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Archive for August, 2010

Beavers – Welcome to a photographic journey through the woods, fields and marshes of New England

It’s hard to know who enjoys these last hazy, lazy days of summer more, humans or beavers…we may have to put on a few more layers in a few months, but at least we aren’t facing being sealed under the ice until spring.Find more of my photographs and information similar to that which I post in this blog in my book Naturally Curious, which is being published this fall.

BEAVERS

It’s hard to know who enjoys these last hazy, lazy days of summer more, humans or beavers…we may have to put on a few more layers in a month or two, but at least we aren’t facing being sealed under the ice until spring.


Pickerel Frog – Welcome to a photographic journey through the woods, fields and marshes of New England

Find more of my photographs and information similar to that which I post in this blog in my book Naturally Curious, which is being published this fall.

PICKEREL FROG

There are two frogs, the pickerel (Rana palustris) and the northern leopard frog Rana pipiens), which look and sound somewhat similar. Both have long, snore-like calls (the northern leopard frog often has a “chuckle” at the end of the snore, which the pickerel frog lacks). Fortunately, if you can get a good look at the frog in question, identification lies within your grasp. The pickerel frog (in photograph) has dark, rectangular spots arranged in two rows running down its back while the northern leopard frog has rounded spots, usually outlined in a lighter color, irregularly covering its back. Of the two species, only the pickerel frog has bright yellow/orange coloration on the inside of its thighs. The pickerel frog has skin secretions which are toxic to many predators, but apparently not pickerel, for it derived its name from the fact that anglers had good luck when using pickerel frogs as bait for this fish.


Sumac Galls – Welcome to a photographic journey through the woods, fields and marshes of New England

Find more of my photographs and information similar to that which I post in this blog in my book Naturally Curious, which is being published this fall.

RED POUCH STAGHORN SUMAC GALLS

The colorful red pouch galls found on staghorn sumac are aptly named for the pink blush on their exterior. They can be anywhere from marble- to ping pong ball-size, and usually become obvious in late summer.  Inside the thin walls of this gall is one big hollow cavity, teeming with tiny orange aphids (Melaphis rhois). 


Katydid – Welcome to a photographic journey through the woods, fields and marshes of New England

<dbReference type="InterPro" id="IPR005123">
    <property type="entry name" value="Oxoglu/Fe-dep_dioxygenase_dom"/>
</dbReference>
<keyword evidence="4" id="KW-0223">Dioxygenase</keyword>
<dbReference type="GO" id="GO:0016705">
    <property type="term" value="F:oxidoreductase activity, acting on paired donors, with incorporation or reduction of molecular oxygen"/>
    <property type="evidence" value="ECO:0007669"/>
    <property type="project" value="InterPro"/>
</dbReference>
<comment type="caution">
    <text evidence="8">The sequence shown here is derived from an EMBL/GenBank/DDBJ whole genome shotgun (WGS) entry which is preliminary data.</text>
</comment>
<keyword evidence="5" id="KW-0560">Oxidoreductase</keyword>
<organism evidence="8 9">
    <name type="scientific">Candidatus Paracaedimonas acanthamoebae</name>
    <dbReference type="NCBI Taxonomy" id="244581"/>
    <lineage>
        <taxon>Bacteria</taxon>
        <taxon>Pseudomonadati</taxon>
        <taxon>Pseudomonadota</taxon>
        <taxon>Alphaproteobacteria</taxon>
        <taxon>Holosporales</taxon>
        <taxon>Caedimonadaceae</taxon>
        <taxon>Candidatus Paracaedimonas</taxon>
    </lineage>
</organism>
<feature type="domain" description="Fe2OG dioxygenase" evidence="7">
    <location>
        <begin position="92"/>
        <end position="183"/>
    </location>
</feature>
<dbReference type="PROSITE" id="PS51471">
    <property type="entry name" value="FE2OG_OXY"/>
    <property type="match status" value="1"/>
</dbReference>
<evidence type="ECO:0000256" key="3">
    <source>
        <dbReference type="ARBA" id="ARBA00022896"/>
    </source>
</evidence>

Find more of my photographs and information similar to that which I post in this blog in my book Naturally Curious, which is being published this fall.

SWORD-BEARING CONEHEAD KATYDID

Insects are divided into about 30 major groups called orders. One of these orders is Orthoptera, which includes grasshoppers, crickets, katydids and a few other close relatives. Although many katydids look like grasshoppers, they are more closely related to crickets. Katydid antennae (like those of crickets) are at least as long as their body, and usually considerably longer. Males produce species-specific songs, made by rubbing together structures at the base of their forewings. If in doubt as to whether you have found a cricket or katydid, count the number of segments in the last section of each leg – katydids have four, crickets three. One group of katydids is referred to as “coneheads,” because their heads develop into a pointed or rounded cone. The only coneheaded katydid commonly found in the Northeast is the Sword-bearing Conehead (Neoconocephalus ensiger), pictured in the accompanying photograph. The male’s song is said to sound like a distant, fast-moving steam locomotive (in case anyone reading this is familiar with what a steam engine sounds like). They are capable of giving a mean bite, so be careful if you find one and handle it.


Scent Glands – Welcome to a photographic journey through the woods, fields and marshes of New England

Find more of my photographs and information similar to that which I post in this blog in my book Naturally Curious, which is being published this fall.

SCENT GLANDS

Many mammals have scent glands which they use to mark territory and advertise their presence to other members of their own species. These glands are often located around their mouth, eyes, paws and genital area. While deer have inter-digital glands located between their toes, members of both the cat and dog family have scent glands located on the pads of their feet. When these animals walk, they leave a scent trail on the ground, dispersing pheromones that convey critical information to members of their own species, such as their sex, age, reproductive status and health. While it is common knowledge that members of the weasel family, including skunks, weasels, mink, otters, martens and fishers, have anal scent glands, the fisher and marten also have scent glands on the metacarpal pads (large pad behind toe pads)of their hind feet. In the photograph, note the scent glands (dark spots) located on the metacarpal pad of a fisher’s foot.